Like all surveys, our research puts businesses in clear-cut segments. In reality though, the lines between Hibernators, Strugglers and Pivoters are not static. Pivoting can be a means of survival and even businesses that are hibernating most functions might be testing out new ideas in some. Even today’s Thrivers might find themselves in a very different place tomorrow with changing guidance from government and the ebbs and flows of lockdown. Over the next 12 months you might move in and out of these definitions as we all regroup and figure out what the future holds. Eventually let’s hope you’ll all be thriving.
As you work through your own rebuild puzzle, here are the phases you might be going through:
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Dunsters Farm is a food service based in Bury, founded in 1963. Some 70 per cent of customers used to be in the education sector, with the rest being hospitals, restaurants and cafes. Coronavirus led to 95 per cent of its business drying up.
In response, Tom and Hannah Barlow, the brother and sister team at the helm of Dunsters Farm, moved into business-to-consumer (B2C) sales and immediately started building a new website for their own online shop. They wanted to grow into the home delivery space and had been thinking about this, but with the business growing in current markets it was hard to find the time.
It was demand from the company’s own staff that gave Tom and Hannah the encouragement to press go, with the website now up, running and taking orders. They are also actively partnering with local small suppliers to expand range for home-based customers – a bakery in Stockport, a pie and cake maker in Bolton, a dairy base in Manchester.
Listen our full interview with Tom
Flower & White is a food production business based in Telford which specialises in handcrafted meringues. Husband and wife team Brian and Leanne Crowther have spent ten years building the business and growing rapidly, with a recent factory move meaning they now operate out of a 13,000 square foot factory with 25-30 employees.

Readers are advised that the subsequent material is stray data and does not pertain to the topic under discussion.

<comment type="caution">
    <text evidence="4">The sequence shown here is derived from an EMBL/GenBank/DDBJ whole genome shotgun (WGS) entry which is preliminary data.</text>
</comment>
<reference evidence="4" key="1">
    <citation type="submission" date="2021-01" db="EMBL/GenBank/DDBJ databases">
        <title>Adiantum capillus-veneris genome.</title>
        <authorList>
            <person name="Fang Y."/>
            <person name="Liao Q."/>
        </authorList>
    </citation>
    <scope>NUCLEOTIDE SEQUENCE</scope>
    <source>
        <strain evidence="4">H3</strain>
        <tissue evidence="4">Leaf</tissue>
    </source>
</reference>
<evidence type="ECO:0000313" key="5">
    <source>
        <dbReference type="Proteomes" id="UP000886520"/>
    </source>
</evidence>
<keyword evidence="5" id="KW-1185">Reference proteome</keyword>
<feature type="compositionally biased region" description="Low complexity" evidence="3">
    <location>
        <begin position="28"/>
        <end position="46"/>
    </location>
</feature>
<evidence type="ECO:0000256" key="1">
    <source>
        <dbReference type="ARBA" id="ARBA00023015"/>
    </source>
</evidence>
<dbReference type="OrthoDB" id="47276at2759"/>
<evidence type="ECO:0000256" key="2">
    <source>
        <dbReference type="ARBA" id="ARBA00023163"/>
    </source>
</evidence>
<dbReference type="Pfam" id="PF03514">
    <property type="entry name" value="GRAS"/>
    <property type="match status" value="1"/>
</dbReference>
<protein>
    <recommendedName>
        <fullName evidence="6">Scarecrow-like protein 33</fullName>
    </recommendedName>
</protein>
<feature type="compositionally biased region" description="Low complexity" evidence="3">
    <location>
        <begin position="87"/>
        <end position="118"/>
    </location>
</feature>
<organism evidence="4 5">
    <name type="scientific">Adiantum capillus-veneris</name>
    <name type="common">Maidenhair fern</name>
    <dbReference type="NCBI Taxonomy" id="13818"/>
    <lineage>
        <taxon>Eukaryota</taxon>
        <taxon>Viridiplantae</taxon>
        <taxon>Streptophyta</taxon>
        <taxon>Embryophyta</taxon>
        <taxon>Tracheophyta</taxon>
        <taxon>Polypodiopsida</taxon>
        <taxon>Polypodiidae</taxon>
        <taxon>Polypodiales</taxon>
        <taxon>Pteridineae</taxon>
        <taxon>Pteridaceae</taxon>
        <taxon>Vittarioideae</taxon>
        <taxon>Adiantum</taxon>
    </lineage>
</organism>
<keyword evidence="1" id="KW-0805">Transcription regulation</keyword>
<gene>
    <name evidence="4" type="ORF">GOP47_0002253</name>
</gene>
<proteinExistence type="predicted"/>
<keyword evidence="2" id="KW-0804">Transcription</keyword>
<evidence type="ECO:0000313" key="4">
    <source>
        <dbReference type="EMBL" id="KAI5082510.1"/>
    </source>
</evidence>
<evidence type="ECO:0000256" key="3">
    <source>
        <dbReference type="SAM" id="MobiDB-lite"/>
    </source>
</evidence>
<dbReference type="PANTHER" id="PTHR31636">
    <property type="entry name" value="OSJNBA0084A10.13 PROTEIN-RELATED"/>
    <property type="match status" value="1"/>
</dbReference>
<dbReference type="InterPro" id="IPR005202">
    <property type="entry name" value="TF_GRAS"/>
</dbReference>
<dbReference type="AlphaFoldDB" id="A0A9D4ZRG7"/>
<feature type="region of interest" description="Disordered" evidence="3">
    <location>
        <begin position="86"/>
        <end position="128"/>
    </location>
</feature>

The two have so far been able to keep the factory open, and are making lots of decisions very quickly. The business knew it needed to reduce its exposure to gifting market. Thinking creatively, and reacting to market trends, Flower & White teamed up with a local supplier to create direct-to-consumer (D2C) home baking kits – recognising this could be an area of growth. It also brought in a new social media company to help drive online sales and help with cash flow. Facebook followers have already increased by 18 per cent and Instagram by 22 per cent.
The business has launched nine brand-new products with a yeast offering arriving soon. Online orders are up 800 per cent including products on their way to the US. Brian and Leanne haven’t furloughed any front line staff and are actively recruiting. With an eye to the long-term success of this pivot, they’ve taken on three new wholesalers for longer-term opportunities.
Listen to our full interview with Brian
Cube Video is a Maidenhead-based animation agency specialising in creating content for business and brands. It previously did a lot of physical shoots at offices, on location or at events, but has now had to adapt. Shifts include utilising previously shot content in new ways, giving guidance and training on how to film at home, and promoting additional animation capabilities.
The business has also been making smaller pushes like activating business through its old newsletter database. Additionally, James is using some free time now to focus on the business and plan future pieces of work so they can come out of this fast, “like turning a switch back on”.
Cube have launched four new product offerings since lockdown which have all be taken up by clients. It has also implemented a new social strategy that has amassed over 16,000 views on LinkedIn content in the past few weeks, with an increase of 99 per cent on impressions. The success of its pivot led to the business becoming a confirmed COVID-19 Crown Commercial supplier, leading to project with the local council for a food bank initiative.
Watch James describe his company’s pivot efforts